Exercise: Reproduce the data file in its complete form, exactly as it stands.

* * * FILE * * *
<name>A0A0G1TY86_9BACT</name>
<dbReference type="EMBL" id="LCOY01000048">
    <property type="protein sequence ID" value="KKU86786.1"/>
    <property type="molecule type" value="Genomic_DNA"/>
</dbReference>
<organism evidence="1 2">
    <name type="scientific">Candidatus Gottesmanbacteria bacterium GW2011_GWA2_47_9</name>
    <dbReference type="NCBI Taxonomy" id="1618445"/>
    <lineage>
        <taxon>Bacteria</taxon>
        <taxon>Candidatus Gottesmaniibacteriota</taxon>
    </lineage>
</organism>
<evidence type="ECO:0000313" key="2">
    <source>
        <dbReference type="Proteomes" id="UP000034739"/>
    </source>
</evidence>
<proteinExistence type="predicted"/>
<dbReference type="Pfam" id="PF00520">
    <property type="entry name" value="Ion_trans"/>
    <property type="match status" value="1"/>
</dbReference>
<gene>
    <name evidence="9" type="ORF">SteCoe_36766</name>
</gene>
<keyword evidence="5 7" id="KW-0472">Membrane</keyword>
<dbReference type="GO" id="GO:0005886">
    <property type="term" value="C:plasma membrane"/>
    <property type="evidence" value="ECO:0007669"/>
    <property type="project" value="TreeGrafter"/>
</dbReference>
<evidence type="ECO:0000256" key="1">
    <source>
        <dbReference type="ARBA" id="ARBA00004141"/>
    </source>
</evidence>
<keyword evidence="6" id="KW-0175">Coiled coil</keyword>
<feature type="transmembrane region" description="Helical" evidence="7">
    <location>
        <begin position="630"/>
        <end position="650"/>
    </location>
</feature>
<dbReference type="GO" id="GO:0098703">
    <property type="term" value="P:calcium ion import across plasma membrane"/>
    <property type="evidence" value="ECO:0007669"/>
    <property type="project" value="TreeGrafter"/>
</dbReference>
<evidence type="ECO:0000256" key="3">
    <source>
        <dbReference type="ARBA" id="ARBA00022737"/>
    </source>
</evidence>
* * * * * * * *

<name>A0A0G1TY86_9BACT</name>
<dbReference type="EMBL" id="LCOY01000048">
    <property type="protein sequence ID" value="KKU86786.1"/>
    <property type="molecule type" value="Genomic_DNA"/>
</dbReference>
<organism evidence="1 2">
    <name type="scientific">Candidatus Gottesmanbacteria bacterium GW2011_GWA2_47_9</name>
    <dbReference type="NCBI Taxonomy" id="1618445"/>
    <lineage>
        <taxon>Bacteria</taxon>
        <taxon>Candidatus Gottesmaniibacteriota</taxon>
    </lineage>
</organism>
<evidence type="ECO:0000313" key="2">
    <source>
        <dbReference type="Proteomes" id="UP000034739"/>
    </source>
</evidence>
<proteinExistence type="predicted"/>
<dbReference type="Pfam" id="PF00520">
    <property type="entry name" value="Ion_trans"/>
    <property type="match status" value="1"/>
</dbReference>
<gene>
    <name evidence="9" type="ORF">SteCoe_36766</name>
</gene>
<keyword evidence="5 7" id="KW-0472">Membrane</keyword>
<dbReference type="GO" id="GO:0005886">
    <property type="term" value="C:plasma membrane"/>
    <property type="evidence" value="ECO:0007669"/>
    <property type="project" value="TreeGrafter"/>
</dbReference>
<evidence type="ECO:0000256" key="1">
    <source>
        <dbReference type="ARBA" id="ARBA00004141"/>
    </source>
</evidence>
<keyword evidence="6" id="KW-0175">Coiled coil</keyword>
<feature type="transmembrane region" description="Helical" evidence="7">
    <location>
        <begin position="630"/>
        <end position="650"/>
    </location>
</feature>
<dbReference type="GO" id="GO:0098703">
    <property type="term" value="P:calcium ion import across plasma membrane"/>
    <property type="evidence" value="ECO:0007669"/>
    <property type="project" value="TreeGrafter"/>
</dbReference>
<evidence type="ECO:0000256" key="3">
    <source>
        <dbReference type="ARBA" id="ARBA00022737"/>
    </source>
</evidence>